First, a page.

Security

Introduction

 

 Standards for reliable and secure communications

A secure digital life for users, businesses and societies

Information Security standards are essential to ensure interoperability among systems and networks, compliance with legislation and adequate levels of security. These standards provide the means for protecting the user, creating a more secure and profitable environment for the industrial sector, from SMEs to large global companies, and providing benefits for a diverse range of interest groups that include government organizations, research bodies and universities.

The main areas of ETSI's work related to security cover Mobile/Wireless Communications, Cyber Security, Emergency Telecommunications, Information Technology Infrastructure, Lawful  Interception and Data Retention, Electronic Signatures, Smart Cards, Fixed Communications and Security Algorithms.

The Security Cluster is a horizontal cluster with the mission to work with all ETSI Technical Committees, other Standards Development Organizations and relevant fora on the co-ordination and dissemination of security aspects.

Groups

The ETSI Security cluster encompasses the activities of several ETSI Technical Committees and Industry Specification Groups:

  • 3GPP (Third Generation Partnership Project)
  • ATTM (Access, Terminals, Transmission and Multiplexing)
  • BROADCAST (Joint TC on broadcasting matters)
  • CYBER (Cyber Security)
  • DECT (Digital Enhanced Cordless Telecommunications)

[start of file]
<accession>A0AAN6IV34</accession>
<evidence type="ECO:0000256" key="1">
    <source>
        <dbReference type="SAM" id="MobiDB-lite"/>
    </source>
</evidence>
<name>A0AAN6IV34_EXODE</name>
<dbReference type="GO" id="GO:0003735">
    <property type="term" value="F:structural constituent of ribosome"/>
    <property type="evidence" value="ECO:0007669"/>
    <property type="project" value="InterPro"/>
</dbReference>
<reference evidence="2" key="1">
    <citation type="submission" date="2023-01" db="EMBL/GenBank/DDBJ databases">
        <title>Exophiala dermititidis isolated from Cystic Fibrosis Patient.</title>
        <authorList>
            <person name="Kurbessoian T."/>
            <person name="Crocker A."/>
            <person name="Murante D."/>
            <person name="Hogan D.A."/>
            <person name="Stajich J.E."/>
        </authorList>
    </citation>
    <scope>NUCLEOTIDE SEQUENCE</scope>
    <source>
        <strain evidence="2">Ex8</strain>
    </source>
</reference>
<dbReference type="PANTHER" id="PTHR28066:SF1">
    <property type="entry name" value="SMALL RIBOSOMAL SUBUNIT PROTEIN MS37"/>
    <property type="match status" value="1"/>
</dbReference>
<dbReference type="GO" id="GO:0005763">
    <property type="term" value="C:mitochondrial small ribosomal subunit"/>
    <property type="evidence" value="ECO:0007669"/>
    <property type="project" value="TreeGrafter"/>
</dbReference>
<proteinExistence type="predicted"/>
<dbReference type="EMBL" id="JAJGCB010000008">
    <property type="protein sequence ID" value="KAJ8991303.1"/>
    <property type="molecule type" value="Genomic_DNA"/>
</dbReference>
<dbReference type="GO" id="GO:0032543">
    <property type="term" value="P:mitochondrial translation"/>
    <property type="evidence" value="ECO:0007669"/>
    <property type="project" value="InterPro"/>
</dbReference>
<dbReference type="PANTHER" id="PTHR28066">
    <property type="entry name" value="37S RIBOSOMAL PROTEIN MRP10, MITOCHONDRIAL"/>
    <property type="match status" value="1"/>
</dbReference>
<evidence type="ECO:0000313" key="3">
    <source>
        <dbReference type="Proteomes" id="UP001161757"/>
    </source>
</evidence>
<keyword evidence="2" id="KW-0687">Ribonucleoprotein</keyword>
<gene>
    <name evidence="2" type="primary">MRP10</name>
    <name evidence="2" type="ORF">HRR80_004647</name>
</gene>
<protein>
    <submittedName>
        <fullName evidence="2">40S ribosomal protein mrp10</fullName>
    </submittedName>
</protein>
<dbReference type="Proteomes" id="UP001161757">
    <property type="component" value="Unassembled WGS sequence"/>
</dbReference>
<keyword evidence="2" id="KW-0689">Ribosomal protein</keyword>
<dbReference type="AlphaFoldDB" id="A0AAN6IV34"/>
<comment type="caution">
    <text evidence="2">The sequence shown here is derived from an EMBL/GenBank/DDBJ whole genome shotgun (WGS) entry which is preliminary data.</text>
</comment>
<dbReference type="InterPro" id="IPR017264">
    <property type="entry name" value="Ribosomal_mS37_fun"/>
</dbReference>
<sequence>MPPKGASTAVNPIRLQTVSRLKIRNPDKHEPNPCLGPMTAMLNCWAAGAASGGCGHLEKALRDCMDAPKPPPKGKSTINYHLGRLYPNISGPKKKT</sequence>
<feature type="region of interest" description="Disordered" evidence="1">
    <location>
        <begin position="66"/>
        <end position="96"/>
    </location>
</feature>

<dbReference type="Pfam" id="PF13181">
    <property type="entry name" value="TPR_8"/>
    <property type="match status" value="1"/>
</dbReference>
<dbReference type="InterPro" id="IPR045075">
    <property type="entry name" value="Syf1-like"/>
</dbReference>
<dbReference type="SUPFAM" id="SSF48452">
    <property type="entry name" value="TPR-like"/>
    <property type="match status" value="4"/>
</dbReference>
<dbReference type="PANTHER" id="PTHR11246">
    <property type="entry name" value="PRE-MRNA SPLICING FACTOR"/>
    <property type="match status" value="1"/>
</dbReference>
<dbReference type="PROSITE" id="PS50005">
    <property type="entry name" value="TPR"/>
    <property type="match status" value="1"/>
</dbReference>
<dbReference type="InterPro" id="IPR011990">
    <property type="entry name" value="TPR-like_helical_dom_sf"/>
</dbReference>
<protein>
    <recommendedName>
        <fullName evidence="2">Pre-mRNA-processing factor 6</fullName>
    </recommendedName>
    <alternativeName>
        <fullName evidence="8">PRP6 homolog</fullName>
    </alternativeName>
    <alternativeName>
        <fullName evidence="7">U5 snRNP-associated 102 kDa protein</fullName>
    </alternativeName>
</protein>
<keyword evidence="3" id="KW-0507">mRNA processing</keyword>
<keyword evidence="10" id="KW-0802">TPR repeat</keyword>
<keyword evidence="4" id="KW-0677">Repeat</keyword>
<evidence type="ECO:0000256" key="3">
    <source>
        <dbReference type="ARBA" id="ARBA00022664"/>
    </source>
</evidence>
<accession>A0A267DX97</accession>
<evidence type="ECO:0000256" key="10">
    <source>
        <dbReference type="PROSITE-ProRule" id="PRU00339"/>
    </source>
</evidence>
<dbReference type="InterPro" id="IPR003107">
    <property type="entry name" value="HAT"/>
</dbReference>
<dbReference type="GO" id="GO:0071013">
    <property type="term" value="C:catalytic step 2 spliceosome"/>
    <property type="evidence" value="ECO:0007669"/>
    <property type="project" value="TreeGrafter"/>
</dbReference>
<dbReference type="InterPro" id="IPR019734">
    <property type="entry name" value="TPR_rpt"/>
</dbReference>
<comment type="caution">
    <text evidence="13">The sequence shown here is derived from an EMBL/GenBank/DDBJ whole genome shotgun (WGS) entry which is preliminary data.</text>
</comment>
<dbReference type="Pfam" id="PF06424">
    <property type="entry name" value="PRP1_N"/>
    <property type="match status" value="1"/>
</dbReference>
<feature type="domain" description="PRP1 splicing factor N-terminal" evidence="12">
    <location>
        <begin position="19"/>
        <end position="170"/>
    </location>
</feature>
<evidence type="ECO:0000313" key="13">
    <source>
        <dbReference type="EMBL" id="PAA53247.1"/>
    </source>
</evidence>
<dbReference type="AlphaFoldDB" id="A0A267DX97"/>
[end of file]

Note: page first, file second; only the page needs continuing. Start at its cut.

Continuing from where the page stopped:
• EMTEL (Emergency Telecommunications)
  • ERM (Electromagnetic Compatibility and Radio Spectrum Matters)
  • ERM TGAERO (Aeronautics)
  • ESI (Electronic Signatures and Infrastructures)
  • ITS (Intelligent Transport Systems)
  • LI (Lawful Interception)
  • MSG (Mobile Standards Group)
  • MTS (Methods for Testing and Specification)
  • NTECH (Networks)
  • QKD (Quantum Key Distribution)
  • QSC (Quantum-Safe Cryptography)
  • RRS (Reconfigurable Radio Systems)
  • RT (Railways Telecommunications)
  • SAGE (Security Algorithms Group of Experts)
  • SCP (Smart Card Platform)
  • SES (Satellite Earth Stations and Systems)
  • TCCE (TETRA and Critical Communications Evolution)

Other contributors include Global Platform, ENISA, CCSA, OMA, GSMA, NFC Forum, IEC, NSA, TIA, ISO, OASIS, CAB Forum, UPnP Forum, UPU, ITU-T, ERCIM, JRC.

Activities

Standards to support the use of electronic signatures and public key certificates are a key driver in enabling the successful evolution of electronic commerce. TC ESI is responsible for standardization in the areas of electronic signatures and Public Key Infrastructure (PKI) to support electronic commerce in open environments.

Smart cards are an important enabler in applications where a user's credentials are used for authentication and secure communication. TC SCP standardized the Subscriber Identity Module (SIM) card for GSM, which is one of the most widely deployed smart cards ever.
TC SCP maintains and expands the specifications of a smart card platform, the Universal Integrated Circuit Card (UICC), for mobile communication systems upon which other committees and organizations can base their system-specific applications.

Cyber Security is vital for the deployment of security technologies and security management to deliver and maintain effective Critical Infrastructures that are reliant on ICT technology. ETSI's TC CYBER is responsible for the standardization of Cyber Security and for providing a centre of relevant expertise for other ETSI committees.

Next Generation Networks (NGN) and Future Networks security aspects are addressed by TC NTECH. 

Quantum Key Distribution (QKD) is the essential credential in order to use quantum cryptography on a broad basis. ISG QKD develops ETSI Group Specifications that describe quantum cryptography for ICT networks.